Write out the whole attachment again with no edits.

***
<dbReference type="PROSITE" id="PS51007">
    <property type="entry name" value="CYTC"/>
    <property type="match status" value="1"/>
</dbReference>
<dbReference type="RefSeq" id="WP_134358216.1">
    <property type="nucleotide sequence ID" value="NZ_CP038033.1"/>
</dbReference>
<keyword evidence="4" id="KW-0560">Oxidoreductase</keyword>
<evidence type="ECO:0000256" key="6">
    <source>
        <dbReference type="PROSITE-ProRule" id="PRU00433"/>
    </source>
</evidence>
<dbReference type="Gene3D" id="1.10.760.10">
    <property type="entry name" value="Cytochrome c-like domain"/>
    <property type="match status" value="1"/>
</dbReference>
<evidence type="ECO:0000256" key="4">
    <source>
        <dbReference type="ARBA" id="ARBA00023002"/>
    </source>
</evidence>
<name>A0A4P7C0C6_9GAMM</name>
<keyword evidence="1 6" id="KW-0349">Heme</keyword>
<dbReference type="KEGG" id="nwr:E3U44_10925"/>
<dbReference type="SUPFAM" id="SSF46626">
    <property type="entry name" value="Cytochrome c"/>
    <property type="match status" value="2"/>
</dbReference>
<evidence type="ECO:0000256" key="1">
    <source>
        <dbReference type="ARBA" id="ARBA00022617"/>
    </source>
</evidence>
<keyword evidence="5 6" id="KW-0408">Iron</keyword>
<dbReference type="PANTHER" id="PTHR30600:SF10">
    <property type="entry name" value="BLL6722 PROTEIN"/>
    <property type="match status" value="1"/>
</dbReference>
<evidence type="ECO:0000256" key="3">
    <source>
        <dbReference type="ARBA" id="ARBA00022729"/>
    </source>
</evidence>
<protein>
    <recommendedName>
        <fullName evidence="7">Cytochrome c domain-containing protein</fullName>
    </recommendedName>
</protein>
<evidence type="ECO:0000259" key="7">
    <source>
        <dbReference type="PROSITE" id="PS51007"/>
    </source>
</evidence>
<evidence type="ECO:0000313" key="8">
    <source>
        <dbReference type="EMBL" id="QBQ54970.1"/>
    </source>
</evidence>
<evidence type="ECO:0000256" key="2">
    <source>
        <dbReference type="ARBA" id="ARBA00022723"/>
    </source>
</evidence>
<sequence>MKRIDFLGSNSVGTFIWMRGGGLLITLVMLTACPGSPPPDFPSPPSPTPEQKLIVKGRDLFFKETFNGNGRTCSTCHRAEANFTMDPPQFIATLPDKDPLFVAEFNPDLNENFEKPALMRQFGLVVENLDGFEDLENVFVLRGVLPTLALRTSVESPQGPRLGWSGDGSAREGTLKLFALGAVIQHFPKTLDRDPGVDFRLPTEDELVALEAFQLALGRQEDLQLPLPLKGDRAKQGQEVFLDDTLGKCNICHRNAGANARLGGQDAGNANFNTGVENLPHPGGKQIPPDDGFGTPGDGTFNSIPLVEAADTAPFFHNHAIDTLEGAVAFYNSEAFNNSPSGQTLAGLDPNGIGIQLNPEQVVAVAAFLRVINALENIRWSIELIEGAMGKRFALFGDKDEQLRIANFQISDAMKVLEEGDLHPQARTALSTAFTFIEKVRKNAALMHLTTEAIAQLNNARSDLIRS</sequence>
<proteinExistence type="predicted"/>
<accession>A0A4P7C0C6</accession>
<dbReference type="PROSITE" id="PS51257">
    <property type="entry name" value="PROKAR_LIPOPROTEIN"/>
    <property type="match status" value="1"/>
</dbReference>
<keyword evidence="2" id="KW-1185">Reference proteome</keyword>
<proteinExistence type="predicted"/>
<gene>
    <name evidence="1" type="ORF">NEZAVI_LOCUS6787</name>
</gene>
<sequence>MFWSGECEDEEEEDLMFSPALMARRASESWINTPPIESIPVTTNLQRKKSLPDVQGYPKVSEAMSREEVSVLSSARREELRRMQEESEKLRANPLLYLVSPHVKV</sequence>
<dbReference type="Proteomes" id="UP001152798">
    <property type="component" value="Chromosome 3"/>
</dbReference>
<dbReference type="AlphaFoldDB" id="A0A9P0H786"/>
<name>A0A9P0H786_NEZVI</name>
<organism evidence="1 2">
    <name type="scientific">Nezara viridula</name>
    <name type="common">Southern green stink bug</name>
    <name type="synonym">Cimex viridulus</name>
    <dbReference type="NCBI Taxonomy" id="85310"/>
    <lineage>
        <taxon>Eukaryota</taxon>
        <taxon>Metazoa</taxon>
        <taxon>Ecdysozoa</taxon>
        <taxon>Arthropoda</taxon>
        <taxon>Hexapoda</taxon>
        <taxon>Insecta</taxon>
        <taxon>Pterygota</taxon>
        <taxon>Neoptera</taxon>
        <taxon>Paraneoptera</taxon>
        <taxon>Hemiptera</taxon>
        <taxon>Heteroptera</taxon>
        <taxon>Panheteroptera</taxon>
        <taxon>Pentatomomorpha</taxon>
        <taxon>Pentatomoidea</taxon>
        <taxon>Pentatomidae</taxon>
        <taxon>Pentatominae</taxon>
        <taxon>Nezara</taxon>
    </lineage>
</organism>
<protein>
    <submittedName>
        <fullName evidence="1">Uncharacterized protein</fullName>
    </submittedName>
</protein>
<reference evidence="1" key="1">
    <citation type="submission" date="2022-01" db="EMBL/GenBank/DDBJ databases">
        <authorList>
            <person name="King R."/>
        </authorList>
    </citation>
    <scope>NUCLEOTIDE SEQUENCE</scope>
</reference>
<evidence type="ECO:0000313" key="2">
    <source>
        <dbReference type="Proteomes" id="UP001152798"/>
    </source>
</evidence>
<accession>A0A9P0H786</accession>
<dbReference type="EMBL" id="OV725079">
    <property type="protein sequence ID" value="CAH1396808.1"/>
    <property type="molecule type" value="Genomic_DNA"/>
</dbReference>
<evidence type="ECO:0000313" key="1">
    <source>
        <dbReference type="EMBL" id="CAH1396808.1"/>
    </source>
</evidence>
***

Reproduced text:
<dbReference type="PROSITE" id="PS51007">
    <property type="entry name" value="CYTC"/>
    <property type="match status" value="1"/>
</dbReference>
<dbReference type="RefSeq" id="WP_134358216.1">
    <property type="nucleotide sequence ID" value="NZ_CP038033.1"/>
</dbReference>
<keyword evidence="4" id="KW-0560">Oxidoreductase</keyword>
<evidence type="ECO:0000256" key="6">
    <source>
        <dbReference type="PROSITE-ProRule" id="PRU00433"/>
    </source>
</evidence>
<dbReference type="Gene3D" id="1.10.760.10">
    <property type="entry name" value="Cytochrome c-like domain"/>
    <property type="match status" value="1"/>
</dbReference>
<evidence type="ECO:0000256" key="4">
    <source>
        <dbReference type="ARBA" id="ARBA00023002"/>
    </source>
</evidence>
<name>A0A4P7C0C6_9GAMM</name>
<keyword evidence="1 6" id="KW-0349">Heme</keyword>
<dbReference type="KEGG" id="nwr:E3U44_10925"/>
<dbReference type="SUPFAM" id="SSF46626">
    <property type="entry name" value="Cytochrome c"/>
    <property type="match status" value="2"/>
</dbReference>
<evidence type="ECO:0000256" key="1">
    <source>
        <dbReference type="ARBA" id="ARBA00022617"/>
    </source>
</evidence>
<keyword evidence="5 6" id="KW-0408">Iron</keyword>
<dbReference type="PANTHER" id="PTHR30600:SF10">
    <property type="entry name" value="BLL6722 PROTEIN"/>
    <property type="match status" value="1"/>
</dbReference>
<evidence type="ECO:0000256" key="3">
    <source>
        <dbReference type="ARBA" id="ARBA00022729"/>
    </source>
</evidence>
<protein>
    <recommendedName>
        <fullName evidence="7">Cytochrome c domain-containing protein</fullName>
    </recommendedName>
</protein>
<evidence type="ECO:0000259" key="7">
    <source>
        <dbReference type="PROSITE" id="PS51007"/>
    </source>
</evidence>
<evidence type="ECO:0000313" key="8">
    <source>
        <dbReference type="EMBL" id="QBQ54970.1"/>
    </source>
</evidence>
<evidence type="ECO:0000256" key="2">
    <source>
        <dbReference type="ARBA" id="ARBA00022723"/>
    </source>
</evidence>
<sequence>MKRIDFLGSNSVGTFIWMRGGGLLITLVMLTACPGSPPPDFPSPPSPTPEQKLIVKGRDLFFKETFNGNGRTCSTCHRAEANFTMDPPQFIATLPDKDPLFVAEFNPDLNENFEKPALMRQFGLVVENLDGFEDLENVFVLRGVLPTLALRTSVESPQGPRLGWSGDGSAREGTLKLFALGAVIQHFPKTLDRDPGVDFRLPTEDELVALEAFQLALGRQEDLQLPLPLKGDRAKQGQEVFLDDTLGKCNICHRNAGANARLGGQDAGNANFNTGVENLPHPGGKQIPPDDGFGTPGDGTFNSIPLVEAADTAPFFHNHAIDTLEGAVAFYNSEAFNNSPSGQTLAGLDPNGIGIQLNPEQVVAVAAFLRVINALENIRWSIELIEGAMGKRFALFGDKDEQLRIANFQISDAMKVLEEGDLHPQARTALSTAFTFIEKVRKNAALMHLTTEAIAQLNNARSDLIRS</sequence>
<proteinExistence type="predicted"/>
<accession>A0A4P7C0C6</accession>
<dbReference type="PROSITE" id="PS51257">
    <property type="entry name" value="PROKAR_LIPOPROTEIN"/>
    <property type="match status" value="1"/>
</dbReference>
<keyword evidence="2" id="KW-1185">Reference proteome</keyword>
<proteinExistence type="predicted"/>
<gene>
    <name evidence="1" type="ORF">NEZAVI_LOCUS6787</name>
</gene>
<sequence>MFWSGECEDEEEEDLMFSPALMARRASESWINTPPIESIPVTTNLQRKKSLPDVQGYPKVSEAMSREEVSVLSSARREELRRMQEESEKLRANPLLYLVSPHVKV</sequence>
<dbReference type="Proteomes" id="UP001152798">
    <property type="component" value="Chromosome 3"/>
</dbReference>
<dbReference type="AlphaFoldDB" id="A0A9P0H786"/>
<name>A0A9P0H786_NEZVI</name>
<organism evidence="1 2">
    <name type="scientific">Nezara viridula</name>
    <name type="common">Southern green stink bug</name>
    <name type="synonym">Cimex viridulus</name>
    <dbReference type="NCBI Taxonomy" id="85310"/>
    <lineage>
        <taxon>Eukaryota</taxon>
        <taxon>Metazoa</taxon>
        <taxon>Ecdysozoa</taxon>
        <taxon>Arthropoda</taxon>
        <taxon>Hexapoda</taxon>
        <taxon>Insecta</taxon>
        <taxon>Pterygota</taxon>
        <taxon>Neoptera</taxon>
        <taxon>Paraneoptera</taxon>
        <taxon>Hemiptera</taxon>
        <taxon>Heteroptera</taxon>
        <taxon>Panheteroptera</taxon>
        <taxon>Pentatomomorpha</taxon>
        <taxon>Pentatomoidea</taxon>
        <taxon>Pentatomidae</taxon>
        <taxon>Pentatominae</taxon>
        <taxon>Nezara</taxon>
    </lineage>
</organism>
<protein>
    <submittedName>
        <fullName evidence="1">Uncharacterized protein</fullName>
    </submittedName>
</protein>
<reference evidence="1" key="1">
    <citation type="submission" date="2022-01" db="EMBL/GenBank/DDBJ databases">
        <authorList>
            <person name="King R."/>
        </authorList>
    </citation>
    <scope>NUCLEOTIDE SEQUENCE</scope>
</reference>
<evidence type="ECO:0000313" key="2">
    <source>
        <dbReference type="Proteomes" id="UP001152798"/>
    </source>
</evidence>
<accession>A0A9P0H786</accession>
<dbReference type="EMBL" id="OV725079">
    <property type="protein sequence ID" value="CAH1396808.1"/>
    <property type="molecule type" value="Genomic_DNA"/>
</dbReference>
<evidence type="ECO:0000313" key="1">
    <source>
        <dbReference type="EMBL" id="CAH1396808.1"/>
    </source>
</evidence>